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What do you look for in Black and white photography?

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    TonyCoridan
    3 Mar 2013 - 8:38 AM

    Hi fellow photographers,

    What do you look for in a black and white photograph?

    1. What makes it interesting?
    2. how do you know if an optimal tonal rage has been achieved?
    3. Example: is this a good black and white photograph?
    4. what is the difference between: duo tone, monochrome and grey scale photography?

    Kind regards,

    Tony

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    cats_123
    cats_123 e2 Member 104023 forum postscats_123 vcard Northern Ireland25 Constructive Critique Points
    3 Mar 2013 - 9:30 AM

    Welcome to epz Tony....spotted this shot earlier on...(to me) makes a perfect subject for mono.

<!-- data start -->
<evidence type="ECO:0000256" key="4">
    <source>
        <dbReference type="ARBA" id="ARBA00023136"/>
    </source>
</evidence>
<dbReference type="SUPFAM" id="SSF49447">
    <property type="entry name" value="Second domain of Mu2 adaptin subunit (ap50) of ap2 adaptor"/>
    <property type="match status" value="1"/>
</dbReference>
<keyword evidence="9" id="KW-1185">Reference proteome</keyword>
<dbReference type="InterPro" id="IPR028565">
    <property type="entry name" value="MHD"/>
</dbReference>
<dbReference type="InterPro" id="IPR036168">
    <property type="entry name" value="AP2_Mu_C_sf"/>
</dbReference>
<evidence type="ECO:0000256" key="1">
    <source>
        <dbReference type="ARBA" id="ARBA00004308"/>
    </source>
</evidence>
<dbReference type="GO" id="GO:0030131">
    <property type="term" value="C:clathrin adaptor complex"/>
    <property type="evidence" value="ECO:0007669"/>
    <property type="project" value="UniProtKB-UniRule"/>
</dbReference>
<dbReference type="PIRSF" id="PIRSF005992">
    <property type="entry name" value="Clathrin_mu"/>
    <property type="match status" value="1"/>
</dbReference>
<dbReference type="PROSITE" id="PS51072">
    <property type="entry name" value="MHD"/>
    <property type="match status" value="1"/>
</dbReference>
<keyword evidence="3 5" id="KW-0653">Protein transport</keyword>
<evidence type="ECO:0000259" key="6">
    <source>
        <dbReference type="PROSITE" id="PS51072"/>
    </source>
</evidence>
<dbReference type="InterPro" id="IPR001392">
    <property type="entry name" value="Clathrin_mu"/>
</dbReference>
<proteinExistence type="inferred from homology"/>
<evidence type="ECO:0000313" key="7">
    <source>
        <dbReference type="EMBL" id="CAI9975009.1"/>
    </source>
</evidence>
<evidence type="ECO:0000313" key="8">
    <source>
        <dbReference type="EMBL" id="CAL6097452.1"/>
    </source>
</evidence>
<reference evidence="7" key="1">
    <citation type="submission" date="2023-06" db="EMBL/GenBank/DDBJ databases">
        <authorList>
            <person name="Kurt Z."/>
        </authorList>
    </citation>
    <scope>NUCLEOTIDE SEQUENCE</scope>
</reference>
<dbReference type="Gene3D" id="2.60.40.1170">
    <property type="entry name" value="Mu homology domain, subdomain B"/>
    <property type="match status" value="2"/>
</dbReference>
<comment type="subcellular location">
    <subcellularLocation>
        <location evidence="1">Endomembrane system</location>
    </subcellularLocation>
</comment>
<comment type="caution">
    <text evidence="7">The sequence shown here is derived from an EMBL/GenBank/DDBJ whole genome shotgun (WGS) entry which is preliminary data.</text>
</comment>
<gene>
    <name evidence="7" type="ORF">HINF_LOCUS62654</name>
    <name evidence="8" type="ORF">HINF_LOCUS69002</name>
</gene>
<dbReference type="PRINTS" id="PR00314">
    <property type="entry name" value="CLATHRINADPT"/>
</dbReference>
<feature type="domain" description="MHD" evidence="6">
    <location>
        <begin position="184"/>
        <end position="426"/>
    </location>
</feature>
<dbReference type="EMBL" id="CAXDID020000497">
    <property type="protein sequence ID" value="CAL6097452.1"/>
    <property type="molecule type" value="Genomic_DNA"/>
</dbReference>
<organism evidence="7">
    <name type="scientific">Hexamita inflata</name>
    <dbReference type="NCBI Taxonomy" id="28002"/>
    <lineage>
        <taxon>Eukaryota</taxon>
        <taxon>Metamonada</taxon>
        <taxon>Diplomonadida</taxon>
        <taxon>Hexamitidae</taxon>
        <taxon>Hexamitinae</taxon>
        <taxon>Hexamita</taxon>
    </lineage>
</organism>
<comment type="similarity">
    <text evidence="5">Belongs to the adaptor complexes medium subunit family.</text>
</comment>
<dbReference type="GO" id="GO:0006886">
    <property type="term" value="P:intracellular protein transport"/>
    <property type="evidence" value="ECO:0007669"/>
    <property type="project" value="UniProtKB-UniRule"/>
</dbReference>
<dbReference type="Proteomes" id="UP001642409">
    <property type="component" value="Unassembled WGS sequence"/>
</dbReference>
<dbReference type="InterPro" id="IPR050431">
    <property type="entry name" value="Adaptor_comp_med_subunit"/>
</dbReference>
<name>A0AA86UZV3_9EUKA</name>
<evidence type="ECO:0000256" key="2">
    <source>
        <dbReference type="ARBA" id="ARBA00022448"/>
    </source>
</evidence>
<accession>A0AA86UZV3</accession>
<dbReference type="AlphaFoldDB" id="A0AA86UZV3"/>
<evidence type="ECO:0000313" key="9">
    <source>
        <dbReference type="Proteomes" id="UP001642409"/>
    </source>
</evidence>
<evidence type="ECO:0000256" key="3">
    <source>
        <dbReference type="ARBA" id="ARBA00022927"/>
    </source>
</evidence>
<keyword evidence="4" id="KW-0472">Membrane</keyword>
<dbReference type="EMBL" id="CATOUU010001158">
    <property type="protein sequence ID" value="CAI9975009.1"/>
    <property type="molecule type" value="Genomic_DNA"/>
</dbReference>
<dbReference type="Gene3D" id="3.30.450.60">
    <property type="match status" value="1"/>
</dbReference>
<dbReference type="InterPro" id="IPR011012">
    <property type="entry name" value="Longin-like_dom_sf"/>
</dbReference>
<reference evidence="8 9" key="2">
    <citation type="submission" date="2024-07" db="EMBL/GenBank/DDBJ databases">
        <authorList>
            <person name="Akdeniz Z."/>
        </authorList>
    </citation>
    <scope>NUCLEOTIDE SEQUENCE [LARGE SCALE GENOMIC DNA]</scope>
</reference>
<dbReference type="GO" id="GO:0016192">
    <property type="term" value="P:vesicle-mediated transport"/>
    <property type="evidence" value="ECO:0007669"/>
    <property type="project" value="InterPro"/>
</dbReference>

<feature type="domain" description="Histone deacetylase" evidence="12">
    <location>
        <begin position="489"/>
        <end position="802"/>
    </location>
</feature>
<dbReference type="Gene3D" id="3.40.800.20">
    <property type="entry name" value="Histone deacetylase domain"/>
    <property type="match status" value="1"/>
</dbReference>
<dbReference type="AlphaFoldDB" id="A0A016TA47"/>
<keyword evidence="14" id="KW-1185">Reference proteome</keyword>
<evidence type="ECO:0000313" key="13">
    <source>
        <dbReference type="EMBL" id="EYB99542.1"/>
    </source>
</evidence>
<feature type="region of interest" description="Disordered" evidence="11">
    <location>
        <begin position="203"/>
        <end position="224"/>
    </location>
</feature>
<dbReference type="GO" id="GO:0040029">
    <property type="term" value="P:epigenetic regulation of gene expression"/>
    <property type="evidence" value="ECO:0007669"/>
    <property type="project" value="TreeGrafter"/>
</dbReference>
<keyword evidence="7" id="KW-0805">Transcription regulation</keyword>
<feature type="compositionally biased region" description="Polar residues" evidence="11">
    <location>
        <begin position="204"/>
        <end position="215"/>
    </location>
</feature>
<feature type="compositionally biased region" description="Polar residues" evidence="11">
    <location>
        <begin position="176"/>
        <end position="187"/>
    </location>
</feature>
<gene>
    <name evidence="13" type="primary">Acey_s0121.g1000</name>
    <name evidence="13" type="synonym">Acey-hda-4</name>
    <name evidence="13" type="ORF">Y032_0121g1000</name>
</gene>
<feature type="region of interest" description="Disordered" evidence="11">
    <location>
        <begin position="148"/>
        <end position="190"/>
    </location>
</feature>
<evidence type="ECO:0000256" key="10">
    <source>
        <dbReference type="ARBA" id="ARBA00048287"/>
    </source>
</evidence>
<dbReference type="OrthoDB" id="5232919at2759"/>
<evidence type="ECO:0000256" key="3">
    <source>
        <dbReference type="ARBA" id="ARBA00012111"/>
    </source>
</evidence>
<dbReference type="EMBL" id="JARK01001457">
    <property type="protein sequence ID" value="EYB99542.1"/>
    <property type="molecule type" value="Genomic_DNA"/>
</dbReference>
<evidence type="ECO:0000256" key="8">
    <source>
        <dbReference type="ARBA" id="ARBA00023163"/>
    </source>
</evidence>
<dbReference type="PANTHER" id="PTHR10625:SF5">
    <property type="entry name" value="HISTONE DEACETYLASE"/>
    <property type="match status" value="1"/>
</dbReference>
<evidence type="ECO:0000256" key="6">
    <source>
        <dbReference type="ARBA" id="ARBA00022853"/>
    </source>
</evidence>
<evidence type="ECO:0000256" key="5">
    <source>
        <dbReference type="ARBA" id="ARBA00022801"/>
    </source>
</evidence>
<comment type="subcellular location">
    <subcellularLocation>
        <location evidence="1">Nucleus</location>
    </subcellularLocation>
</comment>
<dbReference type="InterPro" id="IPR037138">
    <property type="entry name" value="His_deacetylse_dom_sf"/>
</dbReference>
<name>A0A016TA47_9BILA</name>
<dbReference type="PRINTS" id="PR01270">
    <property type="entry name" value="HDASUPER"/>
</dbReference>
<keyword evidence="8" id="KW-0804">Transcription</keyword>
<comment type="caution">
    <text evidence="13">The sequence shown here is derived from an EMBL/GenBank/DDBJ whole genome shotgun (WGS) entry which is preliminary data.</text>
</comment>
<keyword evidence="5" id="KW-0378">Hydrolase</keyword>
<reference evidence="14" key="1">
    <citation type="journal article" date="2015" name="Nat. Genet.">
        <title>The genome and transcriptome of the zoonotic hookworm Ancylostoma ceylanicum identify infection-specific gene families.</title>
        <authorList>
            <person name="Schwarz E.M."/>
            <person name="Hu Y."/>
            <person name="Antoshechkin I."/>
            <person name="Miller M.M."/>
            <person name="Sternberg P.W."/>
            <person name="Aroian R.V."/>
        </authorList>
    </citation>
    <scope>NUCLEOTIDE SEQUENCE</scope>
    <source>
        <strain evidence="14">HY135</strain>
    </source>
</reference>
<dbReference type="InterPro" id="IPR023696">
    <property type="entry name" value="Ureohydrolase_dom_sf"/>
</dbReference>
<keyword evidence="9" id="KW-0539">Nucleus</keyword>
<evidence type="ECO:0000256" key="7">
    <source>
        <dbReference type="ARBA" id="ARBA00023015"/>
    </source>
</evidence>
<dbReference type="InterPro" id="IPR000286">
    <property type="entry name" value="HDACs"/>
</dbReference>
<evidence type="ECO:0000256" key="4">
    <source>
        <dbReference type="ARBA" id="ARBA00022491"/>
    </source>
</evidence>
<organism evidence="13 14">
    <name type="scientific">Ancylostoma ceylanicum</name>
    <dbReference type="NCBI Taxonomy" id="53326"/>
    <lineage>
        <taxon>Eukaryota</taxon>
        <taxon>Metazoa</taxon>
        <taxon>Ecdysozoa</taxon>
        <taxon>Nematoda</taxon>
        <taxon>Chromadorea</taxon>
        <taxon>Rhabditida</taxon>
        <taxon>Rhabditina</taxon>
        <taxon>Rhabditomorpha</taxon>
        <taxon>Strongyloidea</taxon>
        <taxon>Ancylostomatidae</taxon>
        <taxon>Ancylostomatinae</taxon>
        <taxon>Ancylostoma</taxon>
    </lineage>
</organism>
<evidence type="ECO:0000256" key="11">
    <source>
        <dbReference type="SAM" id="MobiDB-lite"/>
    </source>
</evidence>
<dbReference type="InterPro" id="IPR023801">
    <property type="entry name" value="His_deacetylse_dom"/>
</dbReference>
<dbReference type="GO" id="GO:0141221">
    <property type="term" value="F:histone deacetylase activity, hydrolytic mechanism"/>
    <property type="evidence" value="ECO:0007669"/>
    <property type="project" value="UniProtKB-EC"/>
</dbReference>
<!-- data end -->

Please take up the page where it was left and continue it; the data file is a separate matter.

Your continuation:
Not sure I have the technical expertise to answer your questions but you might like to join in the `Mono enthusiasts group' and/or the `Black & White Photography' group. There is also a weekly B&W challenge.
    As you can see I don't think we have reached a consensus ourselves SmileSmile

    You might also like upload your shots for `constructive critique'.
    SmileSmile

    jeff

    TonyCoridan
    3 Mar 2013 - 9:33 AM


    Quote: Welcome to epz Tony....spotted this shot earlier on...(to me) makes a perfect subject for mono.

    Not sure I have the technical expertise to answer your questions but you might like to join in the `Mono enthusiasts group' and/or the `Black & White Photography' group. There is also a weekly B&W challenge.
    As you can see I don't think we have reached a consensus ourselves SmileSmile

    You might also like upload your shots for `constructive critique'.
    SmileSmile

    jeff

    Thanks

    ErictheViking
    ErictheViking e2 Member 1124 forum postsErictheViking vcard Scotland102 Constructive Critique Points
    3 Mar 2013 - 9:54 AM

    Well Tony for me monochrome, grey scale and black & white are pretty much the same thing a picture devoid of natural colour that displays an image using shapes and tones to define it.